Graphene pressure sensor array beats touch

April 17, 2017 // By Peter Clarke
A university research group has created a sensor array that can detect a range of pressures from human body weight down to a finger touch.

The array technology shows promise because – unlike currently used touch sensors for graphics – the array can show location and amount of pressure while being transparent and consuming less power than conventional pressure sensors.

The research was led by Professor Jang-Ung Park of Materials Science and Engineering and his research team at Ulsan National Institute of Science and Technology (UNIST) in South Korea. The team used transparent graphene transistors with air-dielectric layers and an elastic body capable of trapping air on one side of the foldable substrate.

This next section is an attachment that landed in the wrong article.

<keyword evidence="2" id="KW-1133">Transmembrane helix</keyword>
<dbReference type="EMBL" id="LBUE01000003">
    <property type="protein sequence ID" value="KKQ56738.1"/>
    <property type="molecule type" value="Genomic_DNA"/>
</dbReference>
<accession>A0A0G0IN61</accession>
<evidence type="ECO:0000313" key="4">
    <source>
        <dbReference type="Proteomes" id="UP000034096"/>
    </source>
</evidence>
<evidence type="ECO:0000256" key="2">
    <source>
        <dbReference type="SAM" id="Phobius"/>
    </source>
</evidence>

The array was able to detect swiping and tapping and finger pressure deformed the air-gap dielectric providing a measure of the amount of pressure and the location. Moreover, when compared with the passive-matrix type, it consumes less power and has a faster response time.

The sensor is capable of simultaneously measuring anything from less than 10 kPa, such as gentle tapping to more than 2MPa, such as human body weight and could be applied to 3D touch panels or running shoes. The results of the study have been published in the April edition of the journal Nature Communications .

Related links and articles:

www.unist.ac.kr

Shin, S.-H. et al. "Integrated Arrays of Air-Dielectric Graphene Transistors as Transparent, Active-Matrix Pressure Sensors for Wide Pressure Ranges", Nat. Commun . 8, (2017).

News articles:

Pressure sensor in SO8 package

Pressure sensor measures height to +/-5cm

Vital signs sensor could transform smartphones

Printed sensors take the pressure off runners' coaches